Remember When?

COVID-19 has threatened to halt cherished family traditions, but the spirit of the season will survive long after the pandemic ends.


photo by Kristen Kinzler

Large family gatherings may not characterize this year’s holidays, but their absence can prompt us to cherish our memories and to look forward all the more to meeting again.

Kristen Kinzler, Co-Editor-in-Chief

A rite of passage in most families is transitioning from the kids’ table to the adult one at large dinners. Well, I’m one of the youngest of twenty cousins, so I have no hope of ever escaping the kids’ table, even though I’m almost 18. Instead, the rite of passage in my family is getting to participate in the annual game of grab bag on Christmas.

Grab bag, also known as White Elephant and host of other bizarre names, including Steal-a-Thon, is an anonymous gift exchange. Everybody brings one gift, and they all get placed in a pile. They’re unwrapped one by one, then argued over and swapped. The final minutes of the game consist of an insane free for all.

At the Kinzler Christmas party, grab bag is the main event. There’s one game for women and one for men, and everyone who’s not up gathers around to watch the drama. The women’s gifts usually consist of fuzzy blankets and jewelry, while the men bring lottery tickets, prank gifts, and rival sports team merchandise. 

I participated in my first grab bag two years ago, since it was generally agreed upon that all participants should be at least 15 years old. This informal rule was set because the game becomes competitive and aggressive very quickly, and no one wants to hurt a little kid’s feelings. You need to be old enough that no one minds stealing a present from you.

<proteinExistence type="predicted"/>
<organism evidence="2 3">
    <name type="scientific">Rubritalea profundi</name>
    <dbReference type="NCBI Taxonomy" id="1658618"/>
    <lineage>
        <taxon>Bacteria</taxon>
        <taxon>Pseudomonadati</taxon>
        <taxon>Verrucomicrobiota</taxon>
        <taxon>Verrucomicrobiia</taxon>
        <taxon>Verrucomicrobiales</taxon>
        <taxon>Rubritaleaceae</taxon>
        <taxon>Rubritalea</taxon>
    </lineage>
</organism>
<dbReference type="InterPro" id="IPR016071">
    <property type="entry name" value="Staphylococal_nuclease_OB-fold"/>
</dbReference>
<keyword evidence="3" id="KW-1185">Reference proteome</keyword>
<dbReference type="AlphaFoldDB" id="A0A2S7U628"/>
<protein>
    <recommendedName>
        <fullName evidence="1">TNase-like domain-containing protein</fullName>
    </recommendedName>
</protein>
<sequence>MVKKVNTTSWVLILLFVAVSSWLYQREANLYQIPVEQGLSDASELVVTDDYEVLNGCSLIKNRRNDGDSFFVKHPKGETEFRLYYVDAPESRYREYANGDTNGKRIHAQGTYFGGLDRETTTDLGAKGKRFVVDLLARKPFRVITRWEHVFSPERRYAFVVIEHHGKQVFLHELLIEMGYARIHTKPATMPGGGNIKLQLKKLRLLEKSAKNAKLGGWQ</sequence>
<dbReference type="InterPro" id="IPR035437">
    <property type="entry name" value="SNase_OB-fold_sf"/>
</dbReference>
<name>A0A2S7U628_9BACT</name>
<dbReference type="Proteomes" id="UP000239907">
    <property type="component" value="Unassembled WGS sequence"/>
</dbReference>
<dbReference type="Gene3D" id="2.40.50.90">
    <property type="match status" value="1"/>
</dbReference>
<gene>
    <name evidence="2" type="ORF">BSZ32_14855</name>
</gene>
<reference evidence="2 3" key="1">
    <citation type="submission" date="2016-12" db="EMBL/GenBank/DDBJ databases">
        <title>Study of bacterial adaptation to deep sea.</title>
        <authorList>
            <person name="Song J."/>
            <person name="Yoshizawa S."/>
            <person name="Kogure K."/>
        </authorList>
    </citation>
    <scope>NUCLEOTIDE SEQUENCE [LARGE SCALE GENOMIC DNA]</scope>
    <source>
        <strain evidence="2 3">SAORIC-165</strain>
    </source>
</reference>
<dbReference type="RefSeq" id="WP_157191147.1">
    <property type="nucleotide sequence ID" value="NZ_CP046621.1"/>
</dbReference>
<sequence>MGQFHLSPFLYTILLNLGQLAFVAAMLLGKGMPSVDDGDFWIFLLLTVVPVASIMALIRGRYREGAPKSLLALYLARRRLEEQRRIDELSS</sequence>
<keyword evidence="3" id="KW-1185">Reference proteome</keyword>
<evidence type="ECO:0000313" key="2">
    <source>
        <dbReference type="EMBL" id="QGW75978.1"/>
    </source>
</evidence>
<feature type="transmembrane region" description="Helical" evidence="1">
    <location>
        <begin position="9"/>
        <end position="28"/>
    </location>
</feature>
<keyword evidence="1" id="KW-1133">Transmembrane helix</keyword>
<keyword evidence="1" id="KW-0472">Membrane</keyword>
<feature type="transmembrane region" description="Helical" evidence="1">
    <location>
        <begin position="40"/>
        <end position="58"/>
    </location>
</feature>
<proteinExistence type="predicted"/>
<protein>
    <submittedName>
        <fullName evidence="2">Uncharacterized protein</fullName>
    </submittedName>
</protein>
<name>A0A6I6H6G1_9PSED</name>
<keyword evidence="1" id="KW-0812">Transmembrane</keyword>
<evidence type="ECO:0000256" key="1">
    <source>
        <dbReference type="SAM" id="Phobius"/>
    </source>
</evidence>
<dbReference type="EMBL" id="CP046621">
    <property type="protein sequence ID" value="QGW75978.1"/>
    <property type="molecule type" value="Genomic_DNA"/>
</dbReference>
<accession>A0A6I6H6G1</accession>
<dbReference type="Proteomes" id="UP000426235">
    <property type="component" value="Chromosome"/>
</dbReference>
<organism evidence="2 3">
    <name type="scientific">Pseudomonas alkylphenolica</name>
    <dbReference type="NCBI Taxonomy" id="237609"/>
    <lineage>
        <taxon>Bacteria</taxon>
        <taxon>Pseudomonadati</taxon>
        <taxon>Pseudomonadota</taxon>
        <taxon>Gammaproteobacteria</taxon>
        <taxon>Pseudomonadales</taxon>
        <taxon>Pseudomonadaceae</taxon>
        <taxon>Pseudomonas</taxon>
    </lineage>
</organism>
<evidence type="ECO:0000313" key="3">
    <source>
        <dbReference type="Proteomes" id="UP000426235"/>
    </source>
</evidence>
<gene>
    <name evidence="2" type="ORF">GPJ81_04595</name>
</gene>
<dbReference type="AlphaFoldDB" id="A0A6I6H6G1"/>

People jokingly yell, play tug of war over the most valuable gifts, lightly throw wrapping paper at each other, and most of all, laugh.

There’s something about being squished in a living room decorated with Christmas lights with people you know would do anything for you.”

My dad was the youngest of ten kids, which means I have a pretty large extended family. I’ve always appreciated having that many loving family members in my life, and secretly enjoyed the chaos, but I’m never more grateful for it than during grab bag. I get to sit with my cousins, whom I consider to be some of my best friends, eat my aunt’s sugar cookies, and just feel right at home.

There’s something about being squished in a living room decorated with Christmas lights with people you know would do anything for you, watching them make fools of themselves, kid around with each other, and then hug it out at the end.

I’ve seen my aunts fight tooth and nail to win a gift and then end up giving it to one of their sisters at the end of the party because they know they’d appreciate it more. My uncles have argued over RC helicopters for hours, only to hand them over to my little brother to take home and play with. For an aggressive gift exchange, grab bag is one of the most selfless ways my family expresses love.

Unfortunately, grab bag won’t happen this year. Like most Americans, my family isn’t getting together to celebrate due to COVID-19. I’m disappointed that I’ll miss getting to see everyone together, and, like most other people, I think a small part of me is grieving the loss of our holiday traditions.

After all, my extended family is loud, a little hectic, and most of the time, all over the place, but they also keep me whole. They’ve taught me that family, albeit imperfect, loves each other intensely, and I can tangibly feel that when I’m in a room with all of them. It’s not something that’s replicable.

So, of course it will be odd to have a Christmas without them. I don’t know what the holidays are without our insane games and huge dinners and amateur ping pong matches in my aunt’s Ohio State themed basement. Those memories have made me who I am.

But as I write this article, I sit under the blanket I won at last year’s grab bag and snack on some of my aunt’s homemade rock candy. I just texted my cousins in our group chat to laugh about something stupid. Over the past few days, I’ve received heartfelt congratulations on a college acceptance from most of my aunts and uncles. My cousin’s wife recently sent me a picture of her three-year-old son wearing the dinosaur slippers I got him last Christmas.

These people and their impact are all around me. The memories I’ve had with them don’t just go away because we miss one holiday party one year. In fact, it makes me pay even more attention to all the wonderful, subtle ways that they’re in my life.

That’s more than a lot of people can ever say, so it’s good enough for me. 

Besides, I can still look forward to the first ever Kinzler Christmas in July— it’s already circled on the calendar.